Keoladeo Ghana National Park

Keoladeo Ghana National Park

Keoladeo Ghana National Park is recognised as one of the world’s most important breeding and feeding grounds of birds. The area is home to about 353 species of birds. Keoladeo National Park is also known as Bharatpur Bird Sanctuary or Keoladeo Ghana Bird Sanctuary.

Keoladeo Ghana was a royal hunting reserve during the 1850s and was a game reserve for Maharajas and the British. The park was a hunting ground for the maharaja of Bharatpur, who turned his personal hunting domain into a bird sanctuary in 1956. Apart from setting up the sanctuary Maharaja of Bharatpur also built a dam and an artificial lake to store the water from monsoon rains.

The wetlands of Bharatpur were formed when Jat ruler Suraj Mal, who ruled the area between 1726 and 1763, flooded a natural depression by building the Ajan Bund. Water was fed into the marshes twice a year from inundations of the Banganga (North) and Gambhir (South) rivers nearby. A well-designed system of canals, sluices and dykes currently maintains the level of water in different blocks of the park.

Keoladeo Ghana Wetland

Keoladeo Ghana wetland is a complex of ten artificial, seasonal lagoons, varying in size, situated in a densely populated region. The area was earler declared as a Wildlife Sanctuary and later upgraded as a National Park. It is a UNESCO world heritage site and included in Montreux Record. The wetland has also been included in wetlands under Ramsar Convention in India.

Timeline & International Importance:

  • 1956 – Declared as Reserve Forest under Rajasthan Forest Act, 1953
  • 1976- Declared as protected wildlife sanctuary.
  • 1982 – National Park
  • 1981 – Ramsar Wetland
  • 1985 – UNESCO World heritage site
  • 1990 – Came under Montreux Record.

Area & Location of Keoladeo Ghana National Park

Keoladeo Ghana National Park

The park is located 2 kms south-east of Bharatpur and 55 km west of Agra. The Park is spread over 29 square kms area.

Wildlife

Apart from birds, Sambhar , Chital , Nilgai, Wild boar, black bucks, Hare, Porcupine are also found in Keoladeo Ghana National Park. Large predator is conspicuous by its absence. Jungle cat, smooth Indian Otter, mongoose do occur in the sanctuary. Monitor lizards, water snakes, cobra, crate, rat snake, Dhawan, and pythons are common.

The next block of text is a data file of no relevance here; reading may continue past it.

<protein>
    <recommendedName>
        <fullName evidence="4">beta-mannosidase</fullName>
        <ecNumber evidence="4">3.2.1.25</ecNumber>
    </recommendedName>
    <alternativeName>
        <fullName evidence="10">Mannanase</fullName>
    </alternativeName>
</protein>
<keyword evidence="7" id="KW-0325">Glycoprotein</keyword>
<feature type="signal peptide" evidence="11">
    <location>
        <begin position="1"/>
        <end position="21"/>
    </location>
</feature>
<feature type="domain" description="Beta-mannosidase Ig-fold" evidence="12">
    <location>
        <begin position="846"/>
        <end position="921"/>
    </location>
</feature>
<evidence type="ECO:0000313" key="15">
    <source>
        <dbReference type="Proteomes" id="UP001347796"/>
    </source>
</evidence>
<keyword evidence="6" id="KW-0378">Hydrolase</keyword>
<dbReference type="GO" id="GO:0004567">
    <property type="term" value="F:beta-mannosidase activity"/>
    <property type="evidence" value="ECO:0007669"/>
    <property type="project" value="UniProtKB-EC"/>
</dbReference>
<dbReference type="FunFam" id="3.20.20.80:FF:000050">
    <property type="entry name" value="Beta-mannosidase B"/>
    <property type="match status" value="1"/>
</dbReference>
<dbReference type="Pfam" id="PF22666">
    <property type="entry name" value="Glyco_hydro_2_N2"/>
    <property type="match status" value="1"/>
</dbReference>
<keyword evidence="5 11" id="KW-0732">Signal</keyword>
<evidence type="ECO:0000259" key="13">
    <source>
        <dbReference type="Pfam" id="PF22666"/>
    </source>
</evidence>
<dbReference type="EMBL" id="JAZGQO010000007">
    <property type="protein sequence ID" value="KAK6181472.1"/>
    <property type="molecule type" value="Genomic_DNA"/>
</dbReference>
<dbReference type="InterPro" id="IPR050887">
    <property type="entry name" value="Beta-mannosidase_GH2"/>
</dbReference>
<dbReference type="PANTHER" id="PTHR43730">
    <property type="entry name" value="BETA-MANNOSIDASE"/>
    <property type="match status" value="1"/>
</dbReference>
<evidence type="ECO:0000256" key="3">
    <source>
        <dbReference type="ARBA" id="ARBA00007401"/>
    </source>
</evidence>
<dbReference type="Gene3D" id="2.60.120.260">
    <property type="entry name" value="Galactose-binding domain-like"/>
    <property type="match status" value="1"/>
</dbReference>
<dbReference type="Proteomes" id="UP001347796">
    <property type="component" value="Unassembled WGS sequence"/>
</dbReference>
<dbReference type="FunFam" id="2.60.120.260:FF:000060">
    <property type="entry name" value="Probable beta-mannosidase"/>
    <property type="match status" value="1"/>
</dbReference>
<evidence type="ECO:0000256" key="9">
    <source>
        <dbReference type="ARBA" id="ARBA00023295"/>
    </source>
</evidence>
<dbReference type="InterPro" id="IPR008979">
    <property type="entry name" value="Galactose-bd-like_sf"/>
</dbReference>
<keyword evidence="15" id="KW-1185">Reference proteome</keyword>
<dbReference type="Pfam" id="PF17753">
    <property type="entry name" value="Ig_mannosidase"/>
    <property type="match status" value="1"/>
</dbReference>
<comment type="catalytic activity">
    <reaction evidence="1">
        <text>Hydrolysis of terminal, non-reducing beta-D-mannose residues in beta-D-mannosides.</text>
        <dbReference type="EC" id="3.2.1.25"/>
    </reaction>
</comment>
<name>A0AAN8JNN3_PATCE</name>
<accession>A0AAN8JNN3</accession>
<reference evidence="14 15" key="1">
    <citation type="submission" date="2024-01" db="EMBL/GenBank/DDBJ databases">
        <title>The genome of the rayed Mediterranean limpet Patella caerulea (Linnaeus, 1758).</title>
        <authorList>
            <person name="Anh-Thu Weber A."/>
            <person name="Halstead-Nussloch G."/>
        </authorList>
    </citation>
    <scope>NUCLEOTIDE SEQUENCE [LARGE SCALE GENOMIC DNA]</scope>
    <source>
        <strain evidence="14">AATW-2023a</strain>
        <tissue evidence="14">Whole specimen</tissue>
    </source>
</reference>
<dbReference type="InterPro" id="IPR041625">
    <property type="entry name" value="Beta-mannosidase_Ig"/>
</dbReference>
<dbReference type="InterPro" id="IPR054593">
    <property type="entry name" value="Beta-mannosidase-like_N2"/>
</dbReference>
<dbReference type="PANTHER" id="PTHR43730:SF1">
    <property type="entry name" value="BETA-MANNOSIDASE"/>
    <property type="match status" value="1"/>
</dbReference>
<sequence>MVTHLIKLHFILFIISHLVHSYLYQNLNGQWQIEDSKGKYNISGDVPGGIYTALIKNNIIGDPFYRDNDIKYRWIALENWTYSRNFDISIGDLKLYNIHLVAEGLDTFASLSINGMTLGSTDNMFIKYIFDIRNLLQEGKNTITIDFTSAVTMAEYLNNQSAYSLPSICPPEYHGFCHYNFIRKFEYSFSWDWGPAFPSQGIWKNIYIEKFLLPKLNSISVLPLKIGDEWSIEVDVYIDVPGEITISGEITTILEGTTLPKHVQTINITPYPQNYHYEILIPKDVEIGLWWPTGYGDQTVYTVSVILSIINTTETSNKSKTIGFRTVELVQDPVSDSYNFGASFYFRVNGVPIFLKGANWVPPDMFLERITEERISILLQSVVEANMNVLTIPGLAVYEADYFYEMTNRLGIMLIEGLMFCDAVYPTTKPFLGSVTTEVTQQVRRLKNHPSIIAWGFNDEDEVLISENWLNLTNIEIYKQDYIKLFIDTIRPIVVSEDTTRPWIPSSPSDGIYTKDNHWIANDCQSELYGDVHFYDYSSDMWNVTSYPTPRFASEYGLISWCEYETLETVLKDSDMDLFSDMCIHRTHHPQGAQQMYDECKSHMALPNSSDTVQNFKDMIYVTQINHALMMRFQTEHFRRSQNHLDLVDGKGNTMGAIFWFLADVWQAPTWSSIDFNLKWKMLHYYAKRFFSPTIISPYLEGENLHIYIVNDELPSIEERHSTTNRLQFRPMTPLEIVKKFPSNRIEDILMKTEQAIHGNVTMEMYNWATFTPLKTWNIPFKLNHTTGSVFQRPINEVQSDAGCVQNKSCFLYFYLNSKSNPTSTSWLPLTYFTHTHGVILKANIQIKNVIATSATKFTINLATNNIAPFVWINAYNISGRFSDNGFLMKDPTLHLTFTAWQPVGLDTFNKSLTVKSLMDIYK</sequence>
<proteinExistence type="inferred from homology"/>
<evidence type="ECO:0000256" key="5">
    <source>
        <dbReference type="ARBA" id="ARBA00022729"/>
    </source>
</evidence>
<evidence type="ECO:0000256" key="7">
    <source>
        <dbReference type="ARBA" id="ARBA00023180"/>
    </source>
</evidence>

Nearby Places to See

Geography:

The Wetland is a part of the Indo-gangetic Great Plains. It is a fresh water swamp and is flooded during the monsoon. For most part of the year, effective wetland is only 10 sq. kms. The rest of the area remains dry. Dykes divide the Wetland into ten units. Each unit has a system of sluice gatos to control its water level.

Depth of water ranges from 1 metre to 2 metre during rains (July, August and September). In subsequent months, October to January, the level gets lowered. The area starts drying from February. In May & June, the entire area dries. Water remains only in some depressions. This alternate wetting and drying helps to maintain the ecology of the fresh water swamp, ideal for water-foul and resident water birds.

Climate of Keoladeo Ghana National Park

Climate is hot in summer, the maximum temp rises to 51°c (115°F) in June, and cold in winter, 0°C (32°c) in January. Fog is common in December and January.

Monsoon is the main source of precipitation, Major rainfall occurs in the months of July, August and September. Sometimes rain showers occur during December and January. Average rainfall is 662 mm.

Ownership

It is a Reserve forest under the Rajasthan Forest Act, 1953 and, therefore, it is the property of the State of Rajasthan of the Indian Union.

Scientific Research:

Bird ringing operations have been carried out by the Bombay Natural History Society, for the last 40 years. The society has intensified their operations, Interesting discoveries have been made Limmological studies have be conducted by the Zoology Department of the University of Rajasthan, Jaipur. Monitoring of the population dynamics of birds has been undertaken by the Sanctuary management,

The Sanctuary is headed by Deputy Chief Wildlife Warden who is assisted by one Ranger, 3 Foresters and 20 Wildlife Guards. There is an exclusive Research Officer who looks after the research programme. The administration of the Sanctuary is under the Chief wildlife Warden of Rajasthan,

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